Which physical findings are characteristic of agammaglobulinemia (hypogammaglobulinemia)?

Updated: Jul 08, 2019
  • Author: Donald A Person, MD, FAAP, FACR; Chief Editor: Harumi Jyonouchi, MD  more...
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Answer

Patients with agammaglobulinemia appear to be healthy between bouts of infections. Patients usually do not fail to thrive, although chronic diarrhea, if present, could cause some dehydration and malabsorption. Any abnormal physical findings indicate presence of various infections for which patients have increased susceptibility. Concomitant short stature in a male suggests X-linked hypogammaglobulinemia with growth hormone deficiency syndrome.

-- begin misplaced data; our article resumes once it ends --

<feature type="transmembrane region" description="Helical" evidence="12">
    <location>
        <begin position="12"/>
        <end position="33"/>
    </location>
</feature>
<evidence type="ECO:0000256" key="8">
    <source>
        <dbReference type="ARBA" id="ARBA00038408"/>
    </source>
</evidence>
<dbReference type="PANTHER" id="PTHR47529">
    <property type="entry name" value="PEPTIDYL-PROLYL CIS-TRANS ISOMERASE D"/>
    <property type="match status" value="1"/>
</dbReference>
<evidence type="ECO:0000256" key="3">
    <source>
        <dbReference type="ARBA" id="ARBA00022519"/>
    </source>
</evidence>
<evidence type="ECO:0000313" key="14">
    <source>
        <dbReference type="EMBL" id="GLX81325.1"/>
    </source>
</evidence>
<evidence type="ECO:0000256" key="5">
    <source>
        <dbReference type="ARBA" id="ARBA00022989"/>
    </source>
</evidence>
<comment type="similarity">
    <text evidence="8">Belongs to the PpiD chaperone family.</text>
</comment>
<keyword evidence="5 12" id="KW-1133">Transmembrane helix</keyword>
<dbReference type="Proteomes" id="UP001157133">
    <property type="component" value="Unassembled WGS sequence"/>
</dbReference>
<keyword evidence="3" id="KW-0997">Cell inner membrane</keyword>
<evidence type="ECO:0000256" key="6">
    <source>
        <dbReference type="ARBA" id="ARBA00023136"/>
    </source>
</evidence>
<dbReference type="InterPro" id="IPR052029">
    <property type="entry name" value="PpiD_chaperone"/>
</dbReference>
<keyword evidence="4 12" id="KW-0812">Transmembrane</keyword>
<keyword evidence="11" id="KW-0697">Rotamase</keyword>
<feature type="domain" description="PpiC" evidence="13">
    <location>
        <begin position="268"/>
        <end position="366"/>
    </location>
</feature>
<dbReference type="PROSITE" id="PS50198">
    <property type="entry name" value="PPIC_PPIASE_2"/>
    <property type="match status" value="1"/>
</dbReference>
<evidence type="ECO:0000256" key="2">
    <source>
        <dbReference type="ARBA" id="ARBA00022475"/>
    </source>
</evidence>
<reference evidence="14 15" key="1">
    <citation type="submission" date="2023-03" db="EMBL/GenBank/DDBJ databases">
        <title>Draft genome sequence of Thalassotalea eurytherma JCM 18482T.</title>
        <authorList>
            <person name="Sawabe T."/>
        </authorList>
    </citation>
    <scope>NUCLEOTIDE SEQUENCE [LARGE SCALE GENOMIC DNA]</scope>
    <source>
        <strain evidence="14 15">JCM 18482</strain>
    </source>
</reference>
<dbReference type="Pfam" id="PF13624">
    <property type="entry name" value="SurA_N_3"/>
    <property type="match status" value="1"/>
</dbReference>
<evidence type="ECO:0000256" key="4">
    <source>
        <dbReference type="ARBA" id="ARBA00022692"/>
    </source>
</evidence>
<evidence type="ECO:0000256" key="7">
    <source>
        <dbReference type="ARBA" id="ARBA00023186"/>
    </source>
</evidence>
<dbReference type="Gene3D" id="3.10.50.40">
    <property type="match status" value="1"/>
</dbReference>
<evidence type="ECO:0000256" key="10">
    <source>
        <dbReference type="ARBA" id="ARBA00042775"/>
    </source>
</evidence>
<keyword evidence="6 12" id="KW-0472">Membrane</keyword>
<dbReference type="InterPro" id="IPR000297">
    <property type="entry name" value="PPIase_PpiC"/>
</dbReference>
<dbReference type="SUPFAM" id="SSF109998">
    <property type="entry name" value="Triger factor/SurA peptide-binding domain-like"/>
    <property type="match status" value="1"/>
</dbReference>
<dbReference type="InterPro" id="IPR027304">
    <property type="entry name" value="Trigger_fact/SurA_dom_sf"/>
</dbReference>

Most patients with agammaglobulinemia were recognized to have immunodeficiency during or shortly after their first hospitalization for infection. Most of the patients had a history of recurrent otitis or upper respiratory tract infection at the time of diagnosis, which when combined with the physical finding of markedly small or absent tonsils and cervical lymph nodes, should alert physicians to the diagnosis of agammaglobulinemia.

Some patients have cutaneous manifestations representing several unique syndromes. One of these is known as WHIM syndrome, consisting of warts, hypogammaglobulinemia, infections, and myelokathexis. The gene responsible for this syndrome has been identified as a chemokine receptor CXCR4. [41]

The concomitant occurrence of hypogammaglobulinemia and thymoma is known as Good syndrome. [42] These patients appear to have more severe cellular deficiency with the possibility of opportunistic infections.


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